From this point the book goes on to explore the existential concept of “nothing happens without a reason” (predestination) and once soul’s become mated reincarnation can intervene to amend the cosmic mistakes of the universe. The trail of coincident is laid out bread crumb, by bread crumb, for the listener/reader to follow and agree with the inferred conclusion that YES Christopher/Hutch soul is reincarnated in the person of Christopher/Topher to be reunited with his soul-mate Stanton Porter. I am as big of a romantic as the next guy, as an individual isolated incident I can suspend my disbelief in a fantasy story, and think why the heck not. However, in my opinion, the author pushes the metaphorical dream a bit too far when he goes on to imply the members of Topher’s boy band are the other souls of Stanton’s lost prior pseudo family, claimed by AIDS in the early 80’s.
A cognitive dissidence is set up in my head when I hold the concepts of predestination finality and reincarnation as a way of amending the universes mistakes or giving deserving soul-mates a second chance. To me the concepts are mutually exclusive of one another. What of the other 658,507 US AIDS sundered soul-mates as of 2012 cropping up 20 to 30 years later drawn mysteriously back to older surviving wounded souls? If they don’t find one another do they just rinse spin dry and recycle the souls again and again until they finally hook up? Should we buy this concept; should surviving souls hold themselves at the ready and look for the resurrection of the lost one in a different body? And what of the other lives one fails to touch because we are awaiting the next swing of the soul train marry-go-round? These and other logical extension of uncomfortable questions makes me reject the extending the metaphorical seductive draw of reincarnation of star crossed soul-mates past an individual case example. Mr. Boney should not have pushed a good plot line beyond the stories ability to carry and support the logic.
The author’s intimate M/M libido driven scenes are first rate. His sense of theater and direction of the actions described leaves little, if anything, to the imagination. Personally, I think the script could use a little less stage direction and a little more sensory hook illusions to draw the listener/readers imagination into the scene as a bit of a co-director. By hitting sensory memory notes that resonate with the readers/listeners experience adds the needed color of involvement into the monochrome flashing images Mr. Boney is placing into our brains.
Recommendation Time: Due to the cognitive dissidence issue mentioned above I have to give the work a ding in the overall satisfaction department. This particular cognitive confection is not fully satisfying to me. However, it is a fun ride and flawlessly executed. The narrator gets top marks for his performance. The transitions between time and place back and forth are seamless. The introjection of the prior characters from “The Nothingness of Ben” are a good fit, provide necessary detail, and a bridge to healing an old rift/open wound between Stanton and Hutch’s family. However, the passing of Christopher’s/Hutch’s trust fund from his family to Christopher’s/Topher is downright implausible. Families of wealth simply do not behave that way unless they too have had a road to Damascus conversion to reincarnation experience. Still, if one ignores the pushing of reincarnation thing, it is a worthwhile experience. After all it is only a bit of pulp fiction. Enjoy it for what it is. Chew all the crazy illogical sweetness out of this bubble gum philosophy. Accept the author’s invitation to believe in the power of everlasting love. Just like in every love song that has stirred your soul in your life. The magic is in the music of love. Thumbs Up! It’s a buy.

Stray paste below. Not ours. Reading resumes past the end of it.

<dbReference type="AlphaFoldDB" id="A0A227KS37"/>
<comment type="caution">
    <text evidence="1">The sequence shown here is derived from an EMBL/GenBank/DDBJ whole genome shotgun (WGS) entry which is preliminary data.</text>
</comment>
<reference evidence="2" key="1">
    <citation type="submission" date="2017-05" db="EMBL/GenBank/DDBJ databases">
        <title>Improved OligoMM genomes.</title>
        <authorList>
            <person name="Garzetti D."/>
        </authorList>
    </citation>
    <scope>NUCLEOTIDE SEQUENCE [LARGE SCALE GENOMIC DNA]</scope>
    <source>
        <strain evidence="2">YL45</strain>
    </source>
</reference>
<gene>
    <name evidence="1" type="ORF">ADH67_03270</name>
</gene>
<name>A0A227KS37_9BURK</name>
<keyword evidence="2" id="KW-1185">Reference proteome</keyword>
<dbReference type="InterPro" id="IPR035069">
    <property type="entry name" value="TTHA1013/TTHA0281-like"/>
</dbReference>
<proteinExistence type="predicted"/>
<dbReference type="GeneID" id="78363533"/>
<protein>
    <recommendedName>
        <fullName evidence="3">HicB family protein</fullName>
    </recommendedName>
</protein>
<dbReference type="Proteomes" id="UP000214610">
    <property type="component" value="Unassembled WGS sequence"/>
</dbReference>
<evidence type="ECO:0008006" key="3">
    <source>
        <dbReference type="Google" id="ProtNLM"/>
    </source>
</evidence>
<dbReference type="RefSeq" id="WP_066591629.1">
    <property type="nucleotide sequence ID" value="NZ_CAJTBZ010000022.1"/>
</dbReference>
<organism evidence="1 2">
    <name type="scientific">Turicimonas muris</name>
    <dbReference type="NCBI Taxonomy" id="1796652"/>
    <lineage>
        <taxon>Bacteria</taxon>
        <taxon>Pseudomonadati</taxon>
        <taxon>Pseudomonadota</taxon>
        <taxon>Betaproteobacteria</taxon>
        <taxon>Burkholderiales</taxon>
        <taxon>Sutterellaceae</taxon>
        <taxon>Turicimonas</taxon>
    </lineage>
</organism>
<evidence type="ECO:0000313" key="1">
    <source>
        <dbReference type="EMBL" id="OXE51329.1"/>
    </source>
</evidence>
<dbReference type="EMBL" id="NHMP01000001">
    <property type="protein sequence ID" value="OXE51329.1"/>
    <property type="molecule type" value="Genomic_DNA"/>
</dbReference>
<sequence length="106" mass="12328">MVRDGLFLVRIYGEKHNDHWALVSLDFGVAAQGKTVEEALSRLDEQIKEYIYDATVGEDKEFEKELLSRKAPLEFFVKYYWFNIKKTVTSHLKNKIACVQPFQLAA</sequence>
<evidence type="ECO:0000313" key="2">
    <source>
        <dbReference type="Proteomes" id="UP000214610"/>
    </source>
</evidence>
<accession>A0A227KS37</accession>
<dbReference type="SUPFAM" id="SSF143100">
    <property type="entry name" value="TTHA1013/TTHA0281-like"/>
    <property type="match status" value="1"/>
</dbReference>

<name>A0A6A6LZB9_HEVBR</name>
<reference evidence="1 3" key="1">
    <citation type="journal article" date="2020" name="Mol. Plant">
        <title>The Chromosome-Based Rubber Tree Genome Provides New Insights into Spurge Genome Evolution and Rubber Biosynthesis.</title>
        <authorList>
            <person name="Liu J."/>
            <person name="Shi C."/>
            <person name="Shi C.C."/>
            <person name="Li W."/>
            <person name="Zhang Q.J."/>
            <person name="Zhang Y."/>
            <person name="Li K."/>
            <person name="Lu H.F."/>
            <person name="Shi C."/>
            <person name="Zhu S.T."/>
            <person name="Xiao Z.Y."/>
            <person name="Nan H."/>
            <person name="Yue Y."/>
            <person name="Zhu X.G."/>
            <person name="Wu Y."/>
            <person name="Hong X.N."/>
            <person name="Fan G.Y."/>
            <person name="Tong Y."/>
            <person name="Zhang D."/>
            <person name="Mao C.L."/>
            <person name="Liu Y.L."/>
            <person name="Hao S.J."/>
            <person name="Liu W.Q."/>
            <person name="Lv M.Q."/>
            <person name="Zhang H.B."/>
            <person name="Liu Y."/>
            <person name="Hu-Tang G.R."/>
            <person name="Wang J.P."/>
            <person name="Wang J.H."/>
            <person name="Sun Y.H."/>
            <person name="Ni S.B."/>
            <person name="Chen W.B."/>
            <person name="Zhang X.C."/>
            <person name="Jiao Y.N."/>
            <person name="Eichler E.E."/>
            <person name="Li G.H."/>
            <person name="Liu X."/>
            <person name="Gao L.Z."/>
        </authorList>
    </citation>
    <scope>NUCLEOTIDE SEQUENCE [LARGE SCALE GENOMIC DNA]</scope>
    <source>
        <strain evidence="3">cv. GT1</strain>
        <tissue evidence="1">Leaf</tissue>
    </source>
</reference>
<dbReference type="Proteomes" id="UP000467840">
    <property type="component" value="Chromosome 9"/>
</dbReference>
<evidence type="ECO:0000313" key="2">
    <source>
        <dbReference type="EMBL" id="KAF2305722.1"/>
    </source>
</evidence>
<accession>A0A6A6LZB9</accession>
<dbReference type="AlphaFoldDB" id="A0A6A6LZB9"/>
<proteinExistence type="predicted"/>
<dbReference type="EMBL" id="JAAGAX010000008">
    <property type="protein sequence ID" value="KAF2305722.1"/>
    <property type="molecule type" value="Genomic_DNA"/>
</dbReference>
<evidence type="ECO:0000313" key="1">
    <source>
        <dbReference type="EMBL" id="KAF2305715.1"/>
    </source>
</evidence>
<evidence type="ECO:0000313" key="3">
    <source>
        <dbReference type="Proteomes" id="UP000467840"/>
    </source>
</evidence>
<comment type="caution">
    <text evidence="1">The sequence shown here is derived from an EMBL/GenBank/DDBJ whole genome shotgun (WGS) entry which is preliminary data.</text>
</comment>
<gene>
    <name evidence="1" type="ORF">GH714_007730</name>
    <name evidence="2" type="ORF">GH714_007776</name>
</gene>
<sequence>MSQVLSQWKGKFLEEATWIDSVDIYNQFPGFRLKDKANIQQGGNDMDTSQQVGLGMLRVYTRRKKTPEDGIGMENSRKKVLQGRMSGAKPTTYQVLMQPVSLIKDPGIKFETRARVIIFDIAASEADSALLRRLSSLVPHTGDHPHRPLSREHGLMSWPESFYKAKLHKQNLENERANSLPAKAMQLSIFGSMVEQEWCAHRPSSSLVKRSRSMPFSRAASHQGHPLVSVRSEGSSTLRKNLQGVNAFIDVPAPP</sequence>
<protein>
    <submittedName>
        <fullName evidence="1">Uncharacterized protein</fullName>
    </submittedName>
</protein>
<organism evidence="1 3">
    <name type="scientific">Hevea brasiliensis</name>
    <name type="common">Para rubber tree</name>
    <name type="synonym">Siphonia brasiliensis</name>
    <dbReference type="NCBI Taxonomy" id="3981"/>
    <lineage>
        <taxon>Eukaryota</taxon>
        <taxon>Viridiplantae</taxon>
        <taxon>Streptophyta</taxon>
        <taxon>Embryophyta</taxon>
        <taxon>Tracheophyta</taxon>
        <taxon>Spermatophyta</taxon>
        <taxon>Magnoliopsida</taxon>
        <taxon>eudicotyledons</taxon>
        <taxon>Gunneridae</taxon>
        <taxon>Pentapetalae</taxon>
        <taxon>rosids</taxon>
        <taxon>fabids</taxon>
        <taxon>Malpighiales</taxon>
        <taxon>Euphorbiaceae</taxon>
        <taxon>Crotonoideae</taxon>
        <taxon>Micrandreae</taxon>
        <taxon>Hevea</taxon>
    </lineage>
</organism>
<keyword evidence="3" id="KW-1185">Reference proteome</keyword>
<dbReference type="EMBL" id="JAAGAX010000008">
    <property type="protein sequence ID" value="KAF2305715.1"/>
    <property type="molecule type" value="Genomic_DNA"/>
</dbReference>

I loved this story the first time I listened to it. I decided to listen again, and it's even better the 2nd time around. All the little "breadcrumbs" that the author leaves from the very onset are significantly more meaningful. And of course I'm driving my car and yelling at Topher to answer his phone and say something! I admit to getting more moved as Starsky and Hutch start their relationship, knowing what's coming. Definitely glad I picked this up for a 2nd listen.
To start, I was not a fan of Boney's other book - The Nothingness of Ben - and I was hoping that this book might prove better and it sure was. The premiss, although far fetched with the amount of characters involved, was very intriguing and heart-warming. I like its odd twists!
Stanton and his road to peace!
Chris talking to Topher!
This book had me laughing and crying and I'm so glad I purchased it as an audible because it made it so REAL. I will be listening to it again after I finish my review.
All of them, I would never try and choose.
I love Charlie David!!! I actually found this awesome book by searching books that he's narrated.
I will now have a new author to follow...
"A decent story spoiled"
Was starts of as a rather strange,confusing story soon unraveled into a decent, thought proving tale!! Unfortunately completely ruined by the narrater speaking far to fast as if he has 'a bus to catch' or something.. He does hardly any 'characterisation' so at times I got lost trying to work out who was saying what, and it was really hard to keep up with the story as he went far to fast to be able to process what was happening most of the time,, a dramatic pause would go a miss every now and then to allow the listener to 'reflect'
I have said this before, but when are authors going to ensure the work is read by decent people instead of allowing it to be ruined and any further work rejected?
I see there is another book ( whether as part of a series is not explained) but it seem to have the couple and there 'boys'.. But it is read by the same person do I will not be buying it...
A shame really cause the author seems to write a decent story.
If authors (and Amazon for that matter) cared more about there 'readers' instead of being only interested in a fast buck. They would sell more books
Would I recommend this audiobook?? Not a chance
Wow. This book is simply amazing. Could not
Put it down! This is a must listen about love and loss and hope for the return.